Maternal Schooling, Public Health Programmes and Child Morbidity in Nigeria

  •  Odubunmi Ayoola Sunkanmi    
  •  Omobitan Olufunsho Abayomi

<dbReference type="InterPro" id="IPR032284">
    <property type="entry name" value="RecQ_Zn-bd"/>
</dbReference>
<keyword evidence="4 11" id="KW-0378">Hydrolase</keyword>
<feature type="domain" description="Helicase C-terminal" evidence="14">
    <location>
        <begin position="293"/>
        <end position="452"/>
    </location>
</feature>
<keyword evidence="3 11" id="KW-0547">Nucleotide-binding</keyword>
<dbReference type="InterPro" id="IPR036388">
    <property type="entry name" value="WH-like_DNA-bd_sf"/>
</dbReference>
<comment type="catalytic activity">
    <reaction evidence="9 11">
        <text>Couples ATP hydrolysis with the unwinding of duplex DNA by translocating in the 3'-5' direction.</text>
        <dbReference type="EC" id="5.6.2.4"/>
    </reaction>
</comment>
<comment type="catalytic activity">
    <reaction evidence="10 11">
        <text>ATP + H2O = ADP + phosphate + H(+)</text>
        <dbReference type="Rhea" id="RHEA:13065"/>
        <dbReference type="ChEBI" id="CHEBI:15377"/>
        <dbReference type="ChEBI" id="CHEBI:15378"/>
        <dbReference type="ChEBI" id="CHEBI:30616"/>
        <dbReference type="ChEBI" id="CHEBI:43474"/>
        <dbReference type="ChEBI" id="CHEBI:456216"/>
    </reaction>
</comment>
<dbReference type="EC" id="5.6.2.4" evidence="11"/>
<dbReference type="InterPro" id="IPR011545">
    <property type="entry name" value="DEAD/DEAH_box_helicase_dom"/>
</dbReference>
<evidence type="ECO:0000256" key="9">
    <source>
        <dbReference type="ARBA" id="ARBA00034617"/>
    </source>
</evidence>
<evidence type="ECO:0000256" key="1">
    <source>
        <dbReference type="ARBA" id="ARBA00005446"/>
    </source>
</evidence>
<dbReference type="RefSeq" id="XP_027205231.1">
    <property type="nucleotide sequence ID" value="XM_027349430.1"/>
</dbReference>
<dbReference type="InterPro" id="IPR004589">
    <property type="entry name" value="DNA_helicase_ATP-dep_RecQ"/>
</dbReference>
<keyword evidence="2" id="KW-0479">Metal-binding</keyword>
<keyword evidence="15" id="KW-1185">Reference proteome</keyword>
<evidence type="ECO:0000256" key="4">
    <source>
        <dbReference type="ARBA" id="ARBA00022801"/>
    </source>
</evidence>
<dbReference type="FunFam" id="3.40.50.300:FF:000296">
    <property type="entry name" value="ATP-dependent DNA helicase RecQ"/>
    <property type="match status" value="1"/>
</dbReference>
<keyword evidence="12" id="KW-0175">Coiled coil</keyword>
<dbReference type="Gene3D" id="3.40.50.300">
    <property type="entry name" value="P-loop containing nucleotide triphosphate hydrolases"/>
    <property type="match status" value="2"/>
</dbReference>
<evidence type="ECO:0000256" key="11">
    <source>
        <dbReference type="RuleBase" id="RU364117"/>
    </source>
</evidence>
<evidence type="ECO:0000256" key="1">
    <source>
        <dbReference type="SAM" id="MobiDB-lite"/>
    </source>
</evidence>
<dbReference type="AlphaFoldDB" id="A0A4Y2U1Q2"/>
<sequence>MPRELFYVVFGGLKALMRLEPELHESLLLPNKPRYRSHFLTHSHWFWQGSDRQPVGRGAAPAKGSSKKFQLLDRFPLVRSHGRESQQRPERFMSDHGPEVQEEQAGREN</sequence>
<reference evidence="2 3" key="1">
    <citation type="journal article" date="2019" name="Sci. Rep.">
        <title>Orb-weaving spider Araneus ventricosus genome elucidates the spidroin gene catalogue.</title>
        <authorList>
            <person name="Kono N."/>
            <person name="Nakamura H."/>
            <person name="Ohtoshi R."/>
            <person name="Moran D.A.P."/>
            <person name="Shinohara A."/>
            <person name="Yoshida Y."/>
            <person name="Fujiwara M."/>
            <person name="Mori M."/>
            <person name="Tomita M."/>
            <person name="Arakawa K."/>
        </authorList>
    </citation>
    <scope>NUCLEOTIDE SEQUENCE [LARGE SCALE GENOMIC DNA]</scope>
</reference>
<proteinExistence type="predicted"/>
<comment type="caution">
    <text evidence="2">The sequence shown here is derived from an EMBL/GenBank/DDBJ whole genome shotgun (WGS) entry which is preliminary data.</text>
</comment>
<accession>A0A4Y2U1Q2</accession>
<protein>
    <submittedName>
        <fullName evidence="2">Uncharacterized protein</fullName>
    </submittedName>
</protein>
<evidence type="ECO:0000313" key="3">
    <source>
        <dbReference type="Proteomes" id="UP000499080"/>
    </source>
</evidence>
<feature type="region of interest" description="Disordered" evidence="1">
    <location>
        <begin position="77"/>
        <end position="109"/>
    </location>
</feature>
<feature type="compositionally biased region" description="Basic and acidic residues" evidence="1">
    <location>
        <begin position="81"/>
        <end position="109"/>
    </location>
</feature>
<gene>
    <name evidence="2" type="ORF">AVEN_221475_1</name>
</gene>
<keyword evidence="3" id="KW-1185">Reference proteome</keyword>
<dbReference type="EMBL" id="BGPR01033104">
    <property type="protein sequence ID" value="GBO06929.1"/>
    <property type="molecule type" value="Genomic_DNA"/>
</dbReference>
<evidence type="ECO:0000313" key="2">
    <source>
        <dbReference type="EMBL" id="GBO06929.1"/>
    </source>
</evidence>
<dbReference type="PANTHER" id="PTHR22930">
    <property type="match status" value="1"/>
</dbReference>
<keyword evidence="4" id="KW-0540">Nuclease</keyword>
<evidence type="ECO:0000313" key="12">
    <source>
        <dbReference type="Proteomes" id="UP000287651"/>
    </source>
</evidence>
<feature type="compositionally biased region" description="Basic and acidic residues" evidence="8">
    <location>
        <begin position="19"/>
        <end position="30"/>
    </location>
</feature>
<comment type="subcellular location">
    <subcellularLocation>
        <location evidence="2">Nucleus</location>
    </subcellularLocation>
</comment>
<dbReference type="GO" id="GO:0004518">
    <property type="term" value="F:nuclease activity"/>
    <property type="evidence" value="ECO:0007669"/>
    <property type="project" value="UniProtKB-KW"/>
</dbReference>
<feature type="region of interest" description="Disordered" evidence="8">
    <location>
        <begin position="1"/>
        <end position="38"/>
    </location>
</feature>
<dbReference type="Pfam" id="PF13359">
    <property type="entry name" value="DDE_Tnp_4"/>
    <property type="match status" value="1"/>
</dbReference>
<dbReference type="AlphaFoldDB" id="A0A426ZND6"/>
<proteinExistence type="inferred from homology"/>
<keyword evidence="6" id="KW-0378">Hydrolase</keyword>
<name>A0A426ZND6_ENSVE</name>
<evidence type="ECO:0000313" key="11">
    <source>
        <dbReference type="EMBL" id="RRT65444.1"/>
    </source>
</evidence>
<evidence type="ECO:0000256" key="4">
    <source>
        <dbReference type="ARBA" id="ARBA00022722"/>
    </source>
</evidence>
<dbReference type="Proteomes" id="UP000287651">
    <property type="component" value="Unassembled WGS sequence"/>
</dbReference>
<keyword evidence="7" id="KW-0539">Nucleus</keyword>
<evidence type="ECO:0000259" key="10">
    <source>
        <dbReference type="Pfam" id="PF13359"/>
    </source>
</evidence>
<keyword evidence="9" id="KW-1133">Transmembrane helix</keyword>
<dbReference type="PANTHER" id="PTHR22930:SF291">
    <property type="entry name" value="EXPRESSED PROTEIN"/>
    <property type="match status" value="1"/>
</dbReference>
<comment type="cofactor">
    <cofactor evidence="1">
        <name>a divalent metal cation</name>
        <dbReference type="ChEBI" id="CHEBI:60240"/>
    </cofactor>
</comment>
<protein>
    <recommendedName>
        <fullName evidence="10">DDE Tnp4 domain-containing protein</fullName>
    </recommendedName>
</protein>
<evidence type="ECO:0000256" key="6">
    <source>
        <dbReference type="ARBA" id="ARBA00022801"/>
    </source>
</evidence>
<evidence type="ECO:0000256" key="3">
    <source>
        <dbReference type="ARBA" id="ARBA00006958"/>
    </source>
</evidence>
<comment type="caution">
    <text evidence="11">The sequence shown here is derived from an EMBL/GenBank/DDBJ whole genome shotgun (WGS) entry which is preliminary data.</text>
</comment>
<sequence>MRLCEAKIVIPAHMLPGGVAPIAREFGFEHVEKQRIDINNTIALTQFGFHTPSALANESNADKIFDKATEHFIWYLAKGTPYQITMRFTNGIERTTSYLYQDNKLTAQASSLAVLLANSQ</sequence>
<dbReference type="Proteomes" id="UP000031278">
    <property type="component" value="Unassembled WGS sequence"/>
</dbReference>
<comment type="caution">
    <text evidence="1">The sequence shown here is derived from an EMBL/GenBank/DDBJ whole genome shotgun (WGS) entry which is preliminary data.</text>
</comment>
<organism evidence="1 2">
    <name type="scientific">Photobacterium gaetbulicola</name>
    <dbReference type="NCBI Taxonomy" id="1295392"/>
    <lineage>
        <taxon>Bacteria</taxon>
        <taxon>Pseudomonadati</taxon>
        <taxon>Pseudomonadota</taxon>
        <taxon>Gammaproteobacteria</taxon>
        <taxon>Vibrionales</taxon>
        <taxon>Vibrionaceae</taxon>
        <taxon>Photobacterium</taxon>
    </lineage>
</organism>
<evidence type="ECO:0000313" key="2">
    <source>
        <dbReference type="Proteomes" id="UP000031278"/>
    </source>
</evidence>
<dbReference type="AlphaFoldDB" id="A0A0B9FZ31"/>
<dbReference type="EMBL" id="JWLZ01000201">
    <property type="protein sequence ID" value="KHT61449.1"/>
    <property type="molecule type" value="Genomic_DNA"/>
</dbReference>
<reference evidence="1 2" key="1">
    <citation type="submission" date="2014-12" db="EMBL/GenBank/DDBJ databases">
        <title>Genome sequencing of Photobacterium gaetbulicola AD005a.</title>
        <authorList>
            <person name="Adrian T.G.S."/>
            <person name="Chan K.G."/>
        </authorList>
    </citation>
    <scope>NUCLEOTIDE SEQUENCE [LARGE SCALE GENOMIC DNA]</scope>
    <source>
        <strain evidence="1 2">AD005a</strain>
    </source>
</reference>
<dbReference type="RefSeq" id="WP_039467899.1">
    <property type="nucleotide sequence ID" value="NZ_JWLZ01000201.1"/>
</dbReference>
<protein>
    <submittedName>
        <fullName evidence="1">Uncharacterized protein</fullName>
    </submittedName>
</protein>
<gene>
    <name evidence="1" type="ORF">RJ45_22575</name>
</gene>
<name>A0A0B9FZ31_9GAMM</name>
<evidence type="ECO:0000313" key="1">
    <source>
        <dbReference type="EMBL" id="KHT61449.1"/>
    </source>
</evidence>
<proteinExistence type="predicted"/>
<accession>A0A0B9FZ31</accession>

The role of investment in human resources and subsequent multiplier on the economic growth of any nation has been adequately addressed in the literature. Education, a major investment in human resources helps in improving the productivity of labour in the labour market and also in influencing children mental alertness and health outcomes. Maternal education and public health programmes have been found to impact positively on child morbidity in developed countries thereby contributing to the growth of any economy, which will bring about sustainable development and inclusive growth. This work therefore examines the influence of maternal education and public health programmes on child health (morbidity) in Nigeria using the Harmonised Nigeria Living Standard Survey (2009). Descriptive Statistics and two stage least square estimation procedure were used to analyse the data. The results revealed a negative relationship between child immunisation and child health (morbidity) in Nigeria. Equally, the study found out that improving girl child education will go a long way in improving child morbidity. Based on our findings, the study recommends adequate publicity for public health programmes. Also, household income enhancing interventions should be put in place, doing this will go a long way in improving child health and survival, which in the long-run will improve per-capita income and consumption.

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